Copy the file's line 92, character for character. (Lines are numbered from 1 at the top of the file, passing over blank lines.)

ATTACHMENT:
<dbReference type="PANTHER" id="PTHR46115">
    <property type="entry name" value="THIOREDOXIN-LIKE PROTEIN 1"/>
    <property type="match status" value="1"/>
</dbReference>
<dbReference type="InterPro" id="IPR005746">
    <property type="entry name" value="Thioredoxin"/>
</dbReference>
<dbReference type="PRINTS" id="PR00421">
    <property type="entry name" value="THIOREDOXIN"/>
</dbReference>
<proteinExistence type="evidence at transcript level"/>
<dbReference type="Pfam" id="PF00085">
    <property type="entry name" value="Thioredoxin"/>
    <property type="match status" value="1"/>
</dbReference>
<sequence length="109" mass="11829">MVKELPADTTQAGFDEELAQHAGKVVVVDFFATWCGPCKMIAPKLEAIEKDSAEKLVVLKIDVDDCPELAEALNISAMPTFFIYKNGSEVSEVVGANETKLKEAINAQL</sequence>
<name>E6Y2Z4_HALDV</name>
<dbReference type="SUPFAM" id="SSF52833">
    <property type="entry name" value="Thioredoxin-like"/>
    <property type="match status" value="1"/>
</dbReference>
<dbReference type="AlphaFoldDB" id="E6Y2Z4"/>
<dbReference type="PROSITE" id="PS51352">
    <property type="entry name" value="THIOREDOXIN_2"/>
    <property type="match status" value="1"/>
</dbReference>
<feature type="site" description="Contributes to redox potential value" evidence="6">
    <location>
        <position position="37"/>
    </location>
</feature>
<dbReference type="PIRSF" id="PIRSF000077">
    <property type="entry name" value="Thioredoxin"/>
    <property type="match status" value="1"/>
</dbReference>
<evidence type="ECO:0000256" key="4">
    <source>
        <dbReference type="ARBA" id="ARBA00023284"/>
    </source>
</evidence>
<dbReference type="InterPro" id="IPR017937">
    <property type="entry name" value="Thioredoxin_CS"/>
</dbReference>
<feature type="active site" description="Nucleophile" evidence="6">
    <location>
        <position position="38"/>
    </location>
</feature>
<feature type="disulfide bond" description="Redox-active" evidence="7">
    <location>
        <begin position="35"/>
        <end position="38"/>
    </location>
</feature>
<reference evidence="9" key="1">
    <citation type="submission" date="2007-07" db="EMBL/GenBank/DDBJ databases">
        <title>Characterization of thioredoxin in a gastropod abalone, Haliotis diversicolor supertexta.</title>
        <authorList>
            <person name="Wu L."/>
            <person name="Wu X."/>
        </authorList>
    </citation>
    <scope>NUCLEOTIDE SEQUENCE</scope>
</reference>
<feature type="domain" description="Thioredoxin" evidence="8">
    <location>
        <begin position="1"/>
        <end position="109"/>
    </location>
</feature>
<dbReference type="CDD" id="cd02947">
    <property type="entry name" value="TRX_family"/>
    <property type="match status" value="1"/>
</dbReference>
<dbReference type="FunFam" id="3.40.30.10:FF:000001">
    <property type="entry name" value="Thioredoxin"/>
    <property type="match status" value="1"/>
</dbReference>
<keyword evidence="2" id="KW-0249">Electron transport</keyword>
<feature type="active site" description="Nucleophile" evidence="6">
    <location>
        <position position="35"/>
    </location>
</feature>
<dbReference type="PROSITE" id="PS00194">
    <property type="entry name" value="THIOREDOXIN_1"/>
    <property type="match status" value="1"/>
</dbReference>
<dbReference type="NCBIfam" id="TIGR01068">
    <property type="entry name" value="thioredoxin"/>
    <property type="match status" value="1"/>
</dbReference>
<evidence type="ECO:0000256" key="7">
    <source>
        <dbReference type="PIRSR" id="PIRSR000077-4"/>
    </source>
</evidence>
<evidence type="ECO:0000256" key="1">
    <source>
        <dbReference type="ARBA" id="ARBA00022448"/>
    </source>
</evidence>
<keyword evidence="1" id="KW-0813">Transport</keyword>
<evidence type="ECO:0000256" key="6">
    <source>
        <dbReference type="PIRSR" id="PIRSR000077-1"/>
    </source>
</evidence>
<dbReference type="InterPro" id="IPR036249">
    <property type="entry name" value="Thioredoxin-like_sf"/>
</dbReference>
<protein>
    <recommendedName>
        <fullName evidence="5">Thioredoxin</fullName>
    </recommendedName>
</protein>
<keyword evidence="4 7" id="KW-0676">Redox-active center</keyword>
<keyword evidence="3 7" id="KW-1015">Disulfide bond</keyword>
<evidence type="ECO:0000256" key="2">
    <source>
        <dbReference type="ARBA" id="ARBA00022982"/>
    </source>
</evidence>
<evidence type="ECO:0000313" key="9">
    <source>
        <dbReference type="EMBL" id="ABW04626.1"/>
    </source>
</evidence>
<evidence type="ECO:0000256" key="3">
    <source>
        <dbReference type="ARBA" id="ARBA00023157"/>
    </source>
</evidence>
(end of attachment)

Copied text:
</dbReference>